Taking An Active Role In Growing What We Eat
Understanding A Hydroponic Setup
Eric finds it nostalgic to step back into a greenhouse. His 1st job was in an old, glass greenhouse. Those greenhouses just had benches, some of the fancier had rolling benches. Even so a lot of good memories. This is a lot fancier, it doesn't have wooden sashes. Eric knows this is Nathan's work home, where he spends his day-to day activities, running and maintaining the college greenhouse system. And, this is a somewhat non-traditional situation. And, is pretty elaborate, it has a hydroponic setup. Many may not have seen a hydroponic setup and may not understand what hydroponics are. Hydroponics boiled down is growing a plant without the use of soil. One uses materials other than soil as a substrate, primarily with water flowing through. How might one start their own little hydroponic situation? Nathan and Eric breakdown the materials used and how the system works. They talk about the medium 1st. In most cases that is perlite, or some kind of volcanic rock. Here they use a rockwool plug, which is a volcanic product. It is totally inert. They take a seed and plant that seed directly into the rockwool plug. The plant will then live its entire life in that plug in the system. It doesn't have soil thus are delivering nutrients to the plant via an ebb and flow type of water system. Water is pumped in with all the necessary nutrients and that then must be drained out at some point ensuring they don't create an anaerobic growing environment. The system produces and regulates the water PH as well as the nutrient content. Lettuce, like they have here, has a low nutrient content. The system automatically regulates the amount of nutrients in the water and will adjust as needed.
Could one build something like this at home? Sure. The system here looks like little gutters with a cap on them and a hole. It's really as simple as that. It's a low tech system - gutters and a simple aquarium pump in a 5 gallon bucket, to supply nutrition, would be all that should be required for a small homeowner. It's simple and that's the beauty of the system. It may look elaborate but in essence it's pretty simple.
By Kate Karam, Monrovia,
Photographs courtesy of Monrovia
It’s not only coastal gardens that have to deal with persistent winds – inland gardens at higher altitudes and those in flat, wind-prone areas get regularly battered, too. Since there’s nothing good about plants stripped of their foliage or rendered dry and desiccated by a gale force tempest, the solution might be as simple as using specimens that are just fine with it. Here are a few we recommend. But first, some advice.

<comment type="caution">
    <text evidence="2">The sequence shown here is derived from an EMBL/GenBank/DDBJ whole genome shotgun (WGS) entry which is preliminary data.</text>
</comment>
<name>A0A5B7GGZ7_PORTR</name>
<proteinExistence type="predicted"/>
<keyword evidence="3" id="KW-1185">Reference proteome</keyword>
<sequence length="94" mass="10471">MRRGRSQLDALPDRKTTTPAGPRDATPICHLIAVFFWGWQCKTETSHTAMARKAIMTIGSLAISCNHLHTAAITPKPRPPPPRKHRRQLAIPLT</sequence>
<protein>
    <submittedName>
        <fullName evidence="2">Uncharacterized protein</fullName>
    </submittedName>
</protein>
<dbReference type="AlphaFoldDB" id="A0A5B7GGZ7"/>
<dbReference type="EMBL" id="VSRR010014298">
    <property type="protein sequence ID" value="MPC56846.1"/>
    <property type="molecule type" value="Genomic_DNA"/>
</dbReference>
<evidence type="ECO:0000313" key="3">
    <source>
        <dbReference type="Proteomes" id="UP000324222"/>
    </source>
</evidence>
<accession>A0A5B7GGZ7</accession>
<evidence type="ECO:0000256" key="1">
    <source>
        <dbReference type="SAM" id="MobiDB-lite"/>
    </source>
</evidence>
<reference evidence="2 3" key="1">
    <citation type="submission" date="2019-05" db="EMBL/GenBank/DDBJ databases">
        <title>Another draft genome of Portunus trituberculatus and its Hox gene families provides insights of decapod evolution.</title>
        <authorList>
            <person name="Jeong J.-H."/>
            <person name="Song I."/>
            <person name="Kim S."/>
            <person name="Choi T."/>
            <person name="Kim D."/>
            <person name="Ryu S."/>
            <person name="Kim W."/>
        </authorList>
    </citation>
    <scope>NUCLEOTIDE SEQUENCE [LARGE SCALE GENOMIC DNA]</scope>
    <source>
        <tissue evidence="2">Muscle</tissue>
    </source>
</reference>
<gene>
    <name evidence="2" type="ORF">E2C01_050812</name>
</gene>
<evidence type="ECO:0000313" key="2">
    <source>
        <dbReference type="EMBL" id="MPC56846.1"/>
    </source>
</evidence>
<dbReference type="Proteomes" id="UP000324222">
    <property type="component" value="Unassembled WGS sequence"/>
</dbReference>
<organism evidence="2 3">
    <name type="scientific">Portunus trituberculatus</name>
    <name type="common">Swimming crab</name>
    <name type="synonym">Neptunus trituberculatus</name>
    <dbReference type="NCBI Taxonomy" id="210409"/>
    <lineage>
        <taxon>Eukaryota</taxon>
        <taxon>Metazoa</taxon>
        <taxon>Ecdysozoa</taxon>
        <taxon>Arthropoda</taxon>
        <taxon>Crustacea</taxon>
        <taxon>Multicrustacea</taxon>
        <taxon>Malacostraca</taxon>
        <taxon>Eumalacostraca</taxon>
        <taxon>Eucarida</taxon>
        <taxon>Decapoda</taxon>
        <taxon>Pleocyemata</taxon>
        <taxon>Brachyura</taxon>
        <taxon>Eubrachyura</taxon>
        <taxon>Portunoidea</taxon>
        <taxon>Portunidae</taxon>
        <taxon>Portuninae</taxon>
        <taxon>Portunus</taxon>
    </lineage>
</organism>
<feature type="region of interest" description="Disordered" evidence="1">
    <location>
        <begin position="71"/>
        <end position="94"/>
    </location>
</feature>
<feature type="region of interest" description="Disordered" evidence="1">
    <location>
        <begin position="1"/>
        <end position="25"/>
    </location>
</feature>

Join fellow garden lovers, history buffs and music enthusiasts to discover the quaint towns and colorful gardens of Holland and Belgium in May of 2018.
This exciting journey will be hosted by nationally known host Eric Johnson, of Public Television's blockbuster show GardenSmart. Your river cruise begins in Amsterdam where you'll see works by Rembrandt and Van Gogh, Anne Frank's House, and see the city's most famous gardens. Then spend a full morning on the grounds of the most beautiful spring garden in the world-Keukenhof! Visit the picturesque Belgian towns of Bruges and Ghent as well as Kinderdijk, with the Netherlands' iconic collection of 19 authentic windmills that is a UNESCO World Heritage Site. In addition, history buffs will experience a captivating tour of the WWI trenches of Flanders and WWII Arnhem Battlefield of A Bridge Too Far fame. You won't want to miss this extraordinary garden adventure to Holland and Belgium.
Book by November 15, 2017 and save up to $1200 dollars per person!
To register call:
Alki Tours at 800-895-2554
Click here to sign up for our monthly NEWSLETTER packed with great articles and helpful tips for your home, garden and pets!